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a man wearing a construction hat putting a ear plug in

Exposure to chronic noise is a major culprit in hearing loss, so much so that sound is regulated in workplaces. The occupational noise standard created by the National Institute for Occupational Safety and Health (NIOSH) says an employee can safely spend up to eight hours exposed to 85 dB, the sonic equivalent to being stuck in average traffic.

But for every three additional decibels, the length of safe exposure time is cut in half, according to NIOSH. Once decibel levels get over 85, there’s a risk of long-term hearing loss.

Statistics would suggest plenty of us spend time in environments over 85 dB. One in four people are projected to have some degree of hearing loss by 2050, according to estimates from the World Health Organization. Nearly half of those older than 75 have difficulty hearing.

In 2014, the National Health Interview Survey found that one in five adults had difficulty following a conversation amid background noise, while about one in 10 had tinnitus, with chronic ringing in the ears.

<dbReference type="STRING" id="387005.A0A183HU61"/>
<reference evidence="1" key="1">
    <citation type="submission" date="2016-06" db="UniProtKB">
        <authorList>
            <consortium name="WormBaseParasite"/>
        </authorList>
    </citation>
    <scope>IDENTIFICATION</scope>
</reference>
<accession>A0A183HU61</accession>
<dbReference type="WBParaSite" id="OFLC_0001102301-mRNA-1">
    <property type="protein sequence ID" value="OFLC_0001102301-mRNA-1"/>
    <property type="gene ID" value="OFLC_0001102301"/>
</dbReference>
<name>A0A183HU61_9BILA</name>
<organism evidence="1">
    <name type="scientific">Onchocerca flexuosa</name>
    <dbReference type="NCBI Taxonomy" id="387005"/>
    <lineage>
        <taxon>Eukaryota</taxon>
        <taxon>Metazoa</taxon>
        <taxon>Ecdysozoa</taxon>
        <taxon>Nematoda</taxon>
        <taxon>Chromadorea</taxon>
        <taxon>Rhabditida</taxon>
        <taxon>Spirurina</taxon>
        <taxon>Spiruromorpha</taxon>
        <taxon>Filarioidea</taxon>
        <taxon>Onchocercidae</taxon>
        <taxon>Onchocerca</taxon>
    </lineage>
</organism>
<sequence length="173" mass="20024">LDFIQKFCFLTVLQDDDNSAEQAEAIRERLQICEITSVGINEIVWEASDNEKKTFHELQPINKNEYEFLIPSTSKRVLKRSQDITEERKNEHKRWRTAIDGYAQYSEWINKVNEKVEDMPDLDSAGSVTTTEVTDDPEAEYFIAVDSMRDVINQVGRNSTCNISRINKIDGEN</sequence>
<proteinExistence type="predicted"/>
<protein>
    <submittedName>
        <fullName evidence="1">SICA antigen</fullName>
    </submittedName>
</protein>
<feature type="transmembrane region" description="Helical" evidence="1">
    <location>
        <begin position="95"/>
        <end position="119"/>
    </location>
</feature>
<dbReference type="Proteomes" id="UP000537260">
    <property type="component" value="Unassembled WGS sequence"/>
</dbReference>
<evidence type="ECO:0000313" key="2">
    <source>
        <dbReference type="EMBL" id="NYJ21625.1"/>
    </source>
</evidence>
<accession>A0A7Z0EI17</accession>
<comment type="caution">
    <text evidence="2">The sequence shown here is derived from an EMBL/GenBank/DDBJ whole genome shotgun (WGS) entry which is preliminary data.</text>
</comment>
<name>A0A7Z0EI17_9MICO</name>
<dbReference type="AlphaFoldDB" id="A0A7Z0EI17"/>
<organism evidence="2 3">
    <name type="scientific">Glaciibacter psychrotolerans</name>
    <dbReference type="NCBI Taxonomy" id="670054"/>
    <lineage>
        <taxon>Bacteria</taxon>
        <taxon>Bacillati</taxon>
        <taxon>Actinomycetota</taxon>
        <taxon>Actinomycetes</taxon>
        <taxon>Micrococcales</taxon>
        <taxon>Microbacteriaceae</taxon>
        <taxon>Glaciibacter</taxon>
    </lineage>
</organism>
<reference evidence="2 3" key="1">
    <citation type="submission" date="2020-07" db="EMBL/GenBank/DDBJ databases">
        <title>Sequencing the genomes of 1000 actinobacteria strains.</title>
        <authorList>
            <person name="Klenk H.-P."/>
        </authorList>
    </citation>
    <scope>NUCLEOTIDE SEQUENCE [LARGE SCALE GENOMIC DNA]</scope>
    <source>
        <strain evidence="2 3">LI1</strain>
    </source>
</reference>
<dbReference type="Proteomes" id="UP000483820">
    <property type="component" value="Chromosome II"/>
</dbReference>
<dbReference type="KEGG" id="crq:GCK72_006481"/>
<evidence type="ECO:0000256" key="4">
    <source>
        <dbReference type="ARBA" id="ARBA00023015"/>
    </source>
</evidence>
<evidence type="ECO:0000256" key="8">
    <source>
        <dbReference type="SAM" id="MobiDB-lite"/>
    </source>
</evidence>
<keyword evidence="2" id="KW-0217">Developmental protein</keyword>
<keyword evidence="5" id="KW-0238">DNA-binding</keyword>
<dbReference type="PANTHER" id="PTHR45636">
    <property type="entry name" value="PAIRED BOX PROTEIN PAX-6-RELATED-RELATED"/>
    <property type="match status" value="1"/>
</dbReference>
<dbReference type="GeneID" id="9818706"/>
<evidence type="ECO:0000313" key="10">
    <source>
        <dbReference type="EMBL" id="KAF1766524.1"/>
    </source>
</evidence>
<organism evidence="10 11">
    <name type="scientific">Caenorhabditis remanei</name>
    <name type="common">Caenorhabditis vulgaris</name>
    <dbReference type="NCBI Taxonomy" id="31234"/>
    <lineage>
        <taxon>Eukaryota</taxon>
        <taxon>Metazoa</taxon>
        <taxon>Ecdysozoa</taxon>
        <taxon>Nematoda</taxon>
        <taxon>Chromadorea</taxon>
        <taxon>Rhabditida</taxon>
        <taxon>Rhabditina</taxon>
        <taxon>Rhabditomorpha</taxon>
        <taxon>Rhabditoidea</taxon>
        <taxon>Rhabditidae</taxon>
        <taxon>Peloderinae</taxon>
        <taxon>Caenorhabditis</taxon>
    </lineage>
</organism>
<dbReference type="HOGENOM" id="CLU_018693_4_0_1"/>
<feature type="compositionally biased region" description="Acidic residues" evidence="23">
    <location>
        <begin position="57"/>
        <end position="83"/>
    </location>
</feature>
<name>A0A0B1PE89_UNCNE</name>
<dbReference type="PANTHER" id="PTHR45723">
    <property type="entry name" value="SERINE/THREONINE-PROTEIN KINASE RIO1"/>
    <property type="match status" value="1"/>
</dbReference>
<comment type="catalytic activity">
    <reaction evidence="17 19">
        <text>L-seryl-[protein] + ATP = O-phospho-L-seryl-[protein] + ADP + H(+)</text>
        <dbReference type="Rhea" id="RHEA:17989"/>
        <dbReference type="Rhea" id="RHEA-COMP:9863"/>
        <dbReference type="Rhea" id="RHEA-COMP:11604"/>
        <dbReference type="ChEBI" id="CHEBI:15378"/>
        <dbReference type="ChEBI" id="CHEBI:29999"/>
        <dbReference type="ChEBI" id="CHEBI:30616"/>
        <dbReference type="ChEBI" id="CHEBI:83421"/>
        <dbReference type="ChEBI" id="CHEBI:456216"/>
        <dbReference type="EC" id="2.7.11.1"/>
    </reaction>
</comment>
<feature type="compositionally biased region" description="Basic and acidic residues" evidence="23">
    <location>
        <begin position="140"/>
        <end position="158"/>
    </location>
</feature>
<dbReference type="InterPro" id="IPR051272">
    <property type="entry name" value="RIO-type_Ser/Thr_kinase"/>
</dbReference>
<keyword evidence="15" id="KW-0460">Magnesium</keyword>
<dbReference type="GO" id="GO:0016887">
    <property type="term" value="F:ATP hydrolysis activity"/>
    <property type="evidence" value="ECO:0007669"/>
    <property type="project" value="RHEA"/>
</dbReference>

While a little hearing loss might not seem like a big deal, the effects of a deficit are significant. Studies show that older adults with hearing loss suffer cognitive decline and shrinkage in brain tissue, while those with mild hearing loss are three times more likely to take a fall than those with normal hearing. ­Researchers suggest this may be because hearing loss reduces our awareness of our immediate environments, making a tumble more likely.

This was excerpted from “Quiet, Please” which was published in the September 2021 issue of Experience Life magazine.

Karen
Karen Bannan

Karen Bannan is a freelance editor and writer who lives in New York. Follow her on Twitter @KarenBannan or her blog, NaturalasPossibleMom.com.

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  1. Any findings on long term effects of wearing headphones, ear buds etc. It can’t be healthy to be wearing these constantly.

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